When’s the cheapest time to buy a Christmas tree in the US?

Nickel down economics.
Nickel down economics.
Image: REUTERS/Gary Cameron
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Hidden Springs Tree Farm, a family-owned outfit in Atascadero, California, is an idyllic place to pick up a Christmas tree. There are thousands of options to choose from, each of them sturdy, sustainable, and organic (because, trees). The scenic backdrop makes for a great Instagram photo, and perhaps most important: They serve customers free hot apple cider.

Olivia Dobbs—the assistant manager and granddaughter of the Hidden Springs founders Fred and Wanda Frank—says operations like her family’s have seen a resurgence of interest in recent years, especially among customers looking to recreate the choose-and-cut Christmas-tree experience they grew up with. Prices are on the rise.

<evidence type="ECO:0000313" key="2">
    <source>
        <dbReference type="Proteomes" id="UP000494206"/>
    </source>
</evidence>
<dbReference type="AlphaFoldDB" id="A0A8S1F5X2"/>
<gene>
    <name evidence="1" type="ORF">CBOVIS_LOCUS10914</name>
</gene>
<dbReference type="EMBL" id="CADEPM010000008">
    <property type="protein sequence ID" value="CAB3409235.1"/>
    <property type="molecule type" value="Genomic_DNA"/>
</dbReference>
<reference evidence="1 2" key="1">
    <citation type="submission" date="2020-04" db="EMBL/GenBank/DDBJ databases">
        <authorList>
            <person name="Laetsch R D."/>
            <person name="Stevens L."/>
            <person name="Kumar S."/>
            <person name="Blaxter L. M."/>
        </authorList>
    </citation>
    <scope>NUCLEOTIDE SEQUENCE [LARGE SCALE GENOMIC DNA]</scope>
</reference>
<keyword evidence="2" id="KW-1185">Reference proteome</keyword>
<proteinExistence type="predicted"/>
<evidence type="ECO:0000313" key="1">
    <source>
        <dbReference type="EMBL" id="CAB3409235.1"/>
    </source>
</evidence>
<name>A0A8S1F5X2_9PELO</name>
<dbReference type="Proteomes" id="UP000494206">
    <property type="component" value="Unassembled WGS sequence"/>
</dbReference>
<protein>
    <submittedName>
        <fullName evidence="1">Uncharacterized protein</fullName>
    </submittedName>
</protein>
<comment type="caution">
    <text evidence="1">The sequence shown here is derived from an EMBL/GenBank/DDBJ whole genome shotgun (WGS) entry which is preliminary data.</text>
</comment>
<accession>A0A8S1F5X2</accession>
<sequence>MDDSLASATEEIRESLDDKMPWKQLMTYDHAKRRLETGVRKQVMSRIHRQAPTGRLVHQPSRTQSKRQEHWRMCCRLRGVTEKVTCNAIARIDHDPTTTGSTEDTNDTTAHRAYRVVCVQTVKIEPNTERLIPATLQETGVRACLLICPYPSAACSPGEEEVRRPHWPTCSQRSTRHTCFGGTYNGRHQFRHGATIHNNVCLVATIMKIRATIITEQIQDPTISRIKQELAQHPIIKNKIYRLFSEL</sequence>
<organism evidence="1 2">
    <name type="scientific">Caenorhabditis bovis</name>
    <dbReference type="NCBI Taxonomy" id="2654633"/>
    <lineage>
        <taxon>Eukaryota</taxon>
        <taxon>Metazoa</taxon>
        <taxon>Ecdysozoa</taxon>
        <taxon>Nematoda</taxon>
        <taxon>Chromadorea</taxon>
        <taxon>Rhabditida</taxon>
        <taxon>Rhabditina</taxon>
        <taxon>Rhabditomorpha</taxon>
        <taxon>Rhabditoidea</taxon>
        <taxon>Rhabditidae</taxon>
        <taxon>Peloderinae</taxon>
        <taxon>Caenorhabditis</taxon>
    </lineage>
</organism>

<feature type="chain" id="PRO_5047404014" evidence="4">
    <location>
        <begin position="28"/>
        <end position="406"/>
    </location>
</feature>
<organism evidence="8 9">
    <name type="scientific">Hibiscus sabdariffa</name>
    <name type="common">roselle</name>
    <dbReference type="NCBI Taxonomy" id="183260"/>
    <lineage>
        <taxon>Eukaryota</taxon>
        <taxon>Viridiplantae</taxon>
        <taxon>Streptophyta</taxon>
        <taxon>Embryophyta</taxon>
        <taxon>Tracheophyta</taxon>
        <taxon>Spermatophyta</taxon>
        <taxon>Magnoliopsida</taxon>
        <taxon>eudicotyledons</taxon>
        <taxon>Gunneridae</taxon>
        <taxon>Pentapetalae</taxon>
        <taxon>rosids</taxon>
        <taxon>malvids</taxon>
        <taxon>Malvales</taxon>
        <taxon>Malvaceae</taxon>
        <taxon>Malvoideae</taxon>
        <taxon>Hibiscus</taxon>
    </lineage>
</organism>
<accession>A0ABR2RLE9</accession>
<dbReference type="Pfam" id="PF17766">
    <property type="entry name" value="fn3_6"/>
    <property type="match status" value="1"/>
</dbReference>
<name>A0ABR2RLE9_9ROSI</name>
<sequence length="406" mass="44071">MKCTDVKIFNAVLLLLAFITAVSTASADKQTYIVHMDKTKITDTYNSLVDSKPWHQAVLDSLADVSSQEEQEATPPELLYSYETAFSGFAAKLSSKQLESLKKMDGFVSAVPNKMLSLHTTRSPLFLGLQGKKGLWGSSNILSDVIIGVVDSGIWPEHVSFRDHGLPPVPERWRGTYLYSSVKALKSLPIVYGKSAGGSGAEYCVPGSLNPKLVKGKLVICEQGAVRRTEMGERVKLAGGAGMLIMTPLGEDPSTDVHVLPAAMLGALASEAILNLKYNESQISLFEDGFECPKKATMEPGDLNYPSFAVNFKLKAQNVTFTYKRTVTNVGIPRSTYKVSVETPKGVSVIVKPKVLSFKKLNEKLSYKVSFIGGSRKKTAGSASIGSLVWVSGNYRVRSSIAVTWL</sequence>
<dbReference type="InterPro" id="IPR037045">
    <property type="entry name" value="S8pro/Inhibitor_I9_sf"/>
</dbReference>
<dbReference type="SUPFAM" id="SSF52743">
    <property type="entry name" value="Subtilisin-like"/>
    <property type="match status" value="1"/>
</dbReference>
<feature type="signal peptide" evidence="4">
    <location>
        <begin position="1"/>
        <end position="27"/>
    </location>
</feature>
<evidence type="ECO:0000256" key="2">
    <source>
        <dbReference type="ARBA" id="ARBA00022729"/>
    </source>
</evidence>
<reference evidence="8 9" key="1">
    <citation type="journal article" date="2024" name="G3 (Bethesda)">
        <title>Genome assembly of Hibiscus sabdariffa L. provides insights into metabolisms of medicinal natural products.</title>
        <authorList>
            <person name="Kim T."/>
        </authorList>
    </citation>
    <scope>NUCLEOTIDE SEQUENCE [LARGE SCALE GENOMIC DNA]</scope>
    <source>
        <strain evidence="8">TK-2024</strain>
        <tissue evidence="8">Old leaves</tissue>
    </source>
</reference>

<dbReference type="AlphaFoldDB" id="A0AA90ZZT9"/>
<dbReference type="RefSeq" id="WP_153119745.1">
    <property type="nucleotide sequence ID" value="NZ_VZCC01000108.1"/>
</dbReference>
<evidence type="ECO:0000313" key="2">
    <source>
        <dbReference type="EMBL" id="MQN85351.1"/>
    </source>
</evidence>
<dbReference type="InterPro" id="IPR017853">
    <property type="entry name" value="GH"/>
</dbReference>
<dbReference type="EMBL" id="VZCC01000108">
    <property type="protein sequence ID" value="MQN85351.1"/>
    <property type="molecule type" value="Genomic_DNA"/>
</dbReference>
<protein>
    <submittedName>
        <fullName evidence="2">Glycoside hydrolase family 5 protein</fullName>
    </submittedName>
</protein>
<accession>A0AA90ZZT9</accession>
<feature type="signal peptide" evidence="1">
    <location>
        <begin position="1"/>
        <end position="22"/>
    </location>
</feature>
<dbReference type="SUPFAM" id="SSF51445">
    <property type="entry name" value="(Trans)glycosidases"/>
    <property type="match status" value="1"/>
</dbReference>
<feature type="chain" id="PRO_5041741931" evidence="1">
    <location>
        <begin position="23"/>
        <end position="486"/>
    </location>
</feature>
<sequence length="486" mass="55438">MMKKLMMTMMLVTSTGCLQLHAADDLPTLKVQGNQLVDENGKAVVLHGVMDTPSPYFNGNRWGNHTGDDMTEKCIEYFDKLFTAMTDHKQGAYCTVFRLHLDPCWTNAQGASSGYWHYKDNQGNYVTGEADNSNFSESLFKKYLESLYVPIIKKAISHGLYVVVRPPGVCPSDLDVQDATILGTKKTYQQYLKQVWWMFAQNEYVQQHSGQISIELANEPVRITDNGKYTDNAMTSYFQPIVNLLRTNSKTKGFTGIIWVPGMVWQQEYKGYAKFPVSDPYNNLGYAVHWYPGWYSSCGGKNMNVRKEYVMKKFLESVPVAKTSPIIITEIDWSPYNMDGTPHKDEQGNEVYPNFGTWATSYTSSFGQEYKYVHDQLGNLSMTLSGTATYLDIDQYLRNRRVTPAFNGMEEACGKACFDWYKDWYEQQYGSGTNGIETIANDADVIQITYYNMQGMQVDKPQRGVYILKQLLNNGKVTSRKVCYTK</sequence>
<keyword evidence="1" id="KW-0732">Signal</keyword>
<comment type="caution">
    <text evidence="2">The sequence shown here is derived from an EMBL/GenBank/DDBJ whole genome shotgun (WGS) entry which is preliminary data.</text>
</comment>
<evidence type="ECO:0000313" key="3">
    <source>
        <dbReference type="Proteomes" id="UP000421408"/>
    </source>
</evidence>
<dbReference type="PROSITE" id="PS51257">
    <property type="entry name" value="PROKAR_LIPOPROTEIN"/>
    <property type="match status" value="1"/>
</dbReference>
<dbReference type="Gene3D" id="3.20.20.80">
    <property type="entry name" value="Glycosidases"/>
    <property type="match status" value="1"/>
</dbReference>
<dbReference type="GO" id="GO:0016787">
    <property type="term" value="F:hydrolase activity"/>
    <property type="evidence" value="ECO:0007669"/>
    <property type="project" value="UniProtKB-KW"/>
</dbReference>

This trend’s not particular to this tree farm in California. According to data from financial-services company Square, tree prices increased 17% between 2015 and 2017, with the average price rising to $73 from $64 over that time period.

Quartz’s analysis of tree prices shows they can also be pretty fluid, just like that hot apple cider. So whether you’re a West Coast deal-digger or cash-strapped Brooklyn millennial, use our calculator to find the best price for your needs.